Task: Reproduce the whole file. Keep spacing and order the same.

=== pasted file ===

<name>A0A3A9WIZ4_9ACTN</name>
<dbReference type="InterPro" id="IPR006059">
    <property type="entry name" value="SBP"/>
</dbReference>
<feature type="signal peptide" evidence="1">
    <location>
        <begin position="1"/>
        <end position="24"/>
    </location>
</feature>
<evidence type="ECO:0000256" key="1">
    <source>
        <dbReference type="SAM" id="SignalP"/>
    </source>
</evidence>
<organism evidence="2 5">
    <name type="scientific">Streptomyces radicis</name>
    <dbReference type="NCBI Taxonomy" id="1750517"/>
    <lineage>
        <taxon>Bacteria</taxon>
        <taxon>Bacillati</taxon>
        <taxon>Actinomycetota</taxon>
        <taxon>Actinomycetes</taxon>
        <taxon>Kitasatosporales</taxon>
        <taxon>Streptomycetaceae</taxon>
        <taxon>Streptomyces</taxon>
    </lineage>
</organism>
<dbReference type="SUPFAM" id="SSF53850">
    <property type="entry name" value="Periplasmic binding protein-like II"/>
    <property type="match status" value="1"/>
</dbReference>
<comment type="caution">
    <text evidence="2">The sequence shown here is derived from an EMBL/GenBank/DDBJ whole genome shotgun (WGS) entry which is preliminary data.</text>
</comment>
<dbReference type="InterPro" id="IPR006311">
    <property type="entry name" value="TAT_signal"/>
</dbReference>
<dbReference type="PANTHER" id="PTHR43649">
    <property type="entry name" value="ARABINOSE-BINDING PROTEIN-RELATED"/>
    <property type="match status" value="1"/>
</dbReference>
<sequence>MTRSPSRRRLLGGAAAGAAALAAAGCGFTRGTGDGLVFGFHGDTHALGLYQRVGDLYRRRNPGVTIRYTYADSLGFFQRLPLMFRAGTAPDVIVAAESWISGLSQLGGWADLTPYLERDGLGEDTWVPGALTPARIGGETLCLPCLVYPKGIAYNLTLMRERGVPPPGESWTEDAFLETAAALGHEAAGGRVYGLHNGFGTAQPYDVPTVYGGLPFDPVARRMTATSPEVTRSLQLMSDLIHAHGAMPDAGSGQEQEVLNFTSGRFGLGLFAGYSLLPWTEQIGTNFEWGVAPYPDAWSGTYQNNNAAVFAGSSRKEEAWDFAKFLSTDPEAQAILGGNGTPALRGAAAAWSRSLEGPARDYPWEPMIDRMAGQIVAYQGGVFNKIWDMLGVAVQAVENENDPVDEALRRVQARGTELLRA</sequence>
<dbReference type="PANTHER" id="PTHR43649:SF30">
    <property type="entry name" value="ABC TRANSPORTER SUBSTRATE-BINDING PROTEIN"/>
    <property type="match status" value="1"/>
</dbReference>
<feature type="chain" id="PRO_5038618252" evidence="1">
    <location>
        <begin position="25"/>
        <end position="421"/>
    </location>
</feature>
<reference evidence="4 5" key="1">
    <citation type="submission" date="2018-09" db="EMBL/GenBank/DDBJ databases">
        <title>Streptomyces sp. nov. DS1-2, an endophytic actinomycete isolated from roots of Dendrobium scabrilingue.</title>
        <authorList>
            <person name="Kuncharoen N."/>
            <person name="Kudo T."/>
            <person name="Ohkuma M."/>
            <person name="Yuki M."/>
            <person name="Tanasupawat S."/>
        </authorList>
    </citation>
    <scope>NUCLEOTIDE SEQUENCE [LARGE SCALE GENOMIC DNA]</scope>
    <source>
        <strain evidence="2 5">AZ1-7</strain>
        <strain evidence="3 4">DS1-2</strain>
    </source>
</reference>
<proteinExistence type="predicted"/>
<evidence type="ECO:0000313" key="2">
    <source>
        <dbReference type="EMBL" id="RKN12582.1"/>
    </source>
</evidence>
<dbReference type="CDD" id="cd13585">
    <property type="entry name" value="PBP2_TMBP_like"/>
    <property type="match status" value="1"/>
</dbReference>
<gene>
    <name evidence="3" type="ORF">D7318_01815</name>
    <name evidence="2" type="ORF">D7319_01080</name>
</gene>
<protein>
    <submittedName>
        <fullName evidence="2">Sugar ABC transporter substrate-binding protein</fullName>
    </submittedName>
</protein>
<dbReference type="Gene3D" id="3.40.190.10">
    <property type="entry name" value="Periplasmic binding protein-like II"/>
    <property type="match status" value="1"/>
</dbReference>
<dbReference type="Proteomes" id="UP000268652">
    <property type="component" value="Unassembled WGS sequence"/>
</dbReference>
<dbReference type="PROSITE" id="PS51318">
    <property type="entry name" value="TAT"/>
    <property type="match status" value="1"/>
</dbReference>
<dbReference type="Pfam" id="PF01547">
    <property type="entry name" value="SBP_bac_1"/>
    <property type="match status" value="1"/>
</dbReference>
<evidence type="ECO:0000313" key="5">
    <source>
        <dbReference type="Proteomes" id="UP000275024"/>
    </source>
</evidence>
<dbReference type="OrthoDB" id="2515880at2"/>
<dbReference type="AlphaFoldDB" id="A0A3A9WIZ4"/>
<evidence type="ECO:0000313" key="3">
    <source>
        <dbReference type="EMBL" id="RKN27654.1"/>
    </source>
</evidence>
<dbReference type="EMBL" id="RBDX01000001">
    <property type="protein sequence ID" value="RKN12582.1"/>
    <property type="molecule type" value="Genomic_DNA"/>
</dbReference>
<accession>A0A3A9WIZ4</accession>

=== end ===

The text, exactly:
<name>A0A3A9WIZ4_9ACTN</name>
<dbReference type="InterPro" id="IPR006059">
    <property type="entry name" value="SBP"/>
</dbReference>
<feature type="signal peptide" evidence="1">
    <location>
        <begin position="1"/>
        <end position="24"/>
    </location>
</feature>
<evidence type="ECO:0000256" key="1">
    <source>
        <dbReference type="SAM" id="SignalP"/>
    </source>
</evidence>
<organism evidence="2 5">
    <name type="scientific">Streptomyces radicis</name>
    <dbReference type="NCBI Taxonomy" id="1750517"/>
    <lineage>
        <taxon>Bacteria</taxon>
        <taxon>Bacillati</taxon>
        <taxon>Actinomycetota</taxon>
        <taxon>Actinomycetes</taxon>
        <taxon>Kitasatosporales</taxon>
        <taxon>Streptomycetaceae</taxon>
        <taxon>Streptomyces</taxon>
    </lineage>
</organism>
<dbReference type="SUPFAM" id="SSF53850">
    <property type="entry name" value="Periplasmic binding protein-like II"/>
    <property type="match status" value="1"/>
</dbReference>
<comment type="caution">
    <text evidence="2">The sequence shown here is derived from an EMBL/GenBank/DDBJ whole genome shotgun (WGS) entry which is preliminary data.</text>
</comment>
<dbReference type="InterPro" id="IPR006311">
    <property type="entry name" value="TAT_signal"/>
</dbReference>
<dbReference type="PANTHER" id="PTHR43649">
    <property type="entry name" value="ARABINOSE-BINDING PROTEIN-RELATED"/>
    <property type="match status" value="1"/>
</dbReference>
<sequence>MTRSPSRRRLLGGAAAGAAALAAAGCGFTRGTGDGLVFGFHGDTHALGLYQRVGDLYRRRNPGVTIRYTYADSLGFFQRLPLMFRAGTAPDVIVAAESWISGLSQLGGWADLTPYLERDGLGEDTWVPGALTPARIGGETLCLPCLVYPKGIAYNLTLMRERGVPPPGESWTEDAFLETAAALGHEAAGGRVYGLHNGFGTAQPYDVPTVYGGLPFDPVARRMTATSPEVTRSLQLMSDLIHAHGAMPDAGSGQEQEVLNFTSGRFGLGLFAGYSLLPWTEQIGTNFEWGVAPYPDAWSGTYQNNNAAVFAGSSRKEEAWDFAKFLSTDPEAQAILGGNGTPALRGAAAAWSRSLEGPARDYPWEPMIDRMAGQIVAYQGGVFNKIWDMLGVAVQAVENENDPVDEALRRVQARGTELLRA</sequence>
<dbReference type="PANTHER" id="PTHR43649:SF30">
    <property type="entry name" value="ABC TRANSPORTER SUBSTRATE-BINDING PROTEIN"/>
    <property type="match status" value="1"/>
</dbReference>
<feature type="chain" id="PRO_5038618252" evidence="1">
    <location>
        <begin position="25"/>
        <end position="421"/>
    </location>
</feature>
<reference evidence="4 5" key="1">
    <citation type="submission" date="2018-09" db="EMBL/GenBank/DDBJ databases">
        <title>Streptomyces sp. nov. DS1-2, an endophytic actinomycete isolated from roots of Dendrobium scabrilingue.</title>
        <authorList>
            <person name="Kuncharoen N."/>
            <person name="Kudo T."/>
            <person name="Ohkuma M."/>
            <person name="Yuki M."/>
            <person name="Tanasupawat S."/>
        </authorList>
    </citation>
    <scope>NUCLEOTIDE SEQUENCE [LARGE SCALE GENOMIC DNA]</scope>
    <source>
        <strain evidence="2 5">AZ1-7</strain>
        <strain evidence="3 4">DS1-2</strain>
    </source>
</reference>
<proteinExistence type="predicted"/>
<evidence type="ECO:0000313" key="2">
    <source>
        <dbReference type="EMBL" id="RKN12582.1"/>
    </source>
</evidence>
<dbReference type="CDD" id="cd13585">
    <property type="entry name" value="PBP2_TMBP_like"/>
    <property type="match status" value="1"/>
</dbReference>
<gene>
    <name evidence="3" type="ORF">D7318_01815</name>
    <name evidence="2" type="ORF">D7319_01080</name>
</gene>
<protein>
    <submittedName>
        <fullName evidence="2">Sugar ABC transporter substrate-binding protein</fullName>
    </submittedName>
</protein>
<dbReference type="Gene3D" id="3.40.190.10">
    <property type="entry name" value="Periplasmic binding protein-like II"/>
    <property type="match status" value="1"/>
</dbReference>
<dbReference type="Proteomes" id="UP000268652">
    <property type="component" value="Unassembled WGS sequence"/>
</dbReference>
<dbReference type="PROSITE" id="PS51318">
    <property type="entry name" value="TAT"/>
    <property type="match status" value="1"/>
</dbReference>
<dbReference type="Pfam" id="PF01547">
    <property type="entry name" value="SBP_bac_1"/>
    <property type="match status" value="1"/>
</dbReference>
<evidence type="ECO:0000313" key="5">
    <source>
        <dbReference type="Proteomes" id="UP000275024"/>
    </source>
</evidence>
<dbReference type="OrthoDB" id="2515880at2"/>
<dbReference type="AlphaFoldDB" id="A0A3A9WIZ4"/>
<evidence type="ECO:0000313" key="3">
    <source>
        <dbReference type="EMBL" id="RKN27654.1"/>
    </source>
</evidence>
<dbReference type="EMBL" id="RBDX01000001">
    <property type="protein sequence ID" value="RKN12582.1"/>
    <property type="molecule type" value="Genomic_DNA"/>
</dbReference>
<accession>A0A3A9WIZ4</accession>